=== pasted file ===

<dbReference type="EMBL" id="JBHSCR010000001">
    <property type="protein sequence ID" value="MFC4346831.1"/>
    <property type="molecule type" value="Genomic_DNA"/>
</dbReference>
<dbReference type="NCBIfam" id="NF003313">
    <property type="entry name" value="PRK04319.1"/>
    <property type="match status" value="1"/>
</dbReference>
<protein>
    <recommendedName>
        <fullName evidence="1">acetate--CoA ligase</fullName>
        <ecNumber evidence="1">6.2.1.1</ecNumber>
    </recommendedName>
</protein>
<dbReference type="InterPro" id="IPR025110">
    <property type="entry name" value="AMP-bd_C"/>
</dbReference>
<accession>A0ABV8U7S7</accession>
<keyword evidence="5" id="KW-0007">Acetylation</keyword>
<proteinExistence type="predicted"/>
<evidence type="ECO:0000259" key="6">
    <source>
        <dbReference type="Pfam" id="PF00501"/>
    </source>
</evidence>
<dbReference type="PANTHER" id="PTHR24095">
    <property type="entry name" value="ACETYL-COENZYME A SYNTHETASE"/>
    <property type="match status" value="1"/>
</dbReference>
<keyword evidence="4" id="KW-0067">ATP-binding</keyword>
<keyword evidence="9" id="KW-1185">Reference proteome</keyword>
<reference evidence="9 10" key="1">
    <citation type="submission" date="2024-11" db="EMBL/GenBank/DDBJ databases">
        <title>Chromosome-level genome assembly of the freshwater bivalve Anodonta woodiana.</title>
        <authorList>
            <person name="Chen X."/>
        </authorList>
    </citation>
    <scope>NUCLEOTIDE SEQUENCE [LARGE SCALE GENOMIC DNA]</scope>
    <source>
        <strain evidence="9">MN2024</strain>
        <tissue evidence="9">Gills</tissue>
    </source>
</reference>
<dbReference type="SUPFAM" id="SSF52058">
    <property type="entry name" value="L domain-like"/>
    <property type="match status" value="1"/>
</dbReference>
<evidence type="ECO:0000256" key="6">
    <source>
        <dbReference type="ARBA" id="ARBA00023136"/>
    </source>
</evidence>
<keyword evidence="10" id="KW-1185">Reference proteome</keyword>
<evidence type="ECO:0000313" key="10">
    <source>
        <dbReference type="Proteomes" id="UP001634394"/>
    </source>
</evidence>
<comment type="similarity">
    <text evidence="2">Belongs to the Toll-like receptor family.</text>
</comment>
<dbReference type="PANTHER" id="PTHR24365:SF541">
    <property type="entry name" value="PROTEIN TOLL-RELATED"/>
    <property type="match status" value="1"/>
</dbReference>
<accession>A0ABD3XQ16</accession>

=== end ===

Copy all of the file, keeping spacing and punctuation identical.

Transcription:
<dbReference type="EMBL" id="JBHSCR010000001">
    <property type="protein sequence ID" value="MFC4346831.1"/>
    <property type="molecule type" value="Genomic_DNA"/>
</dbReference>
<dbReference type="NCBIfam" id="NF003313">
    <property type="entry name" value="PRK04319.1"/>
    <property type="match status" value="1"/>
</dbReference>
<protein>
    <recommendedName>
        <fullName evidence="1">acetate--CoA ligase</fullName>
        <ecNumber evidence="1">6.2.1.1</ecNumber>
    </recommendedName>
</protein>
<dbReference type="InterPro" id="IPR025110">
    <property type="entry name" value="AMP-bd_C"/>
</dbReference>
<accession>A0ABV8U7S7</accession>
<keyword evidence="5" id="KW-0007">Acetylation</keyword>
<proteinExistence type="predicted"/>
<evidence type="ECO:0000259" key="6">
    <source>
        <dbReference type="Pfam" id="PF00501"/>
    </source>
</evidence>
<dbReference type="PANTHER" id="PTHR24095">
    <property type="entry name" value="ACETYL-COENZYME A SYNTHETASE"/>
    <property type="match status" value="1"/>
</dbReference>
<keyword evidence="4" id="KW-0067">ATP-binding</keyword>
<keyword evidence="9" id="KW-1185">Reference proteome</keyword>
<reference evidence="9 10" key="1">
    <citation type="submission" date="2024-11" db="EMBL/GenBank/DDBJ databases">
        <title>Chromosome-level genome assembly of the freshwater bivalve Anodonta woodiana.</title>
        <authorList>
            <person name="Chen X."/>
        </authorList>
    </citation>
    <scope>NUCLEOTIDE SEQUENCE [LARGE SCALE GENOMIC DNA]</scope>
    <source>
        <strain evidence="9">MN2024</strain>
        <tissue evidence="9">Gills</tissue>
    </source>
</reference>
<dbReference type="SUPFAM" id="SSF52058">
    <property type="entry name" value="L domain-like"/>
    <property type="match status" value="1"/>
</dbReference>
<evidence type="ECO:0000256" key="6">
    <source>
        <dbReference type="ARBA" id="ARBA00023136"/>
    </source>
</evidence>
<keyword evidence="10" id="KW-1185">Reference proteome</keyword>
<evidence type="ECO:0000313" key="10">
    <source>
        <dbReference type="Proteomes" id="UP001634394"/>
    </source>
</evidence>
<comment type="similarity">
    <text evidence="2">Belongs to the Toll-like receptor family.</text>
</comment>
<dbReference type="PANTHER" id="PTHR24365:SF541">
    <property type="entry name" value="PROTEIN TOLL-RELATED"/>
    <property type="match status" value="1"/>
</dbReference>
<accession>A0ABD3XQ16</accession>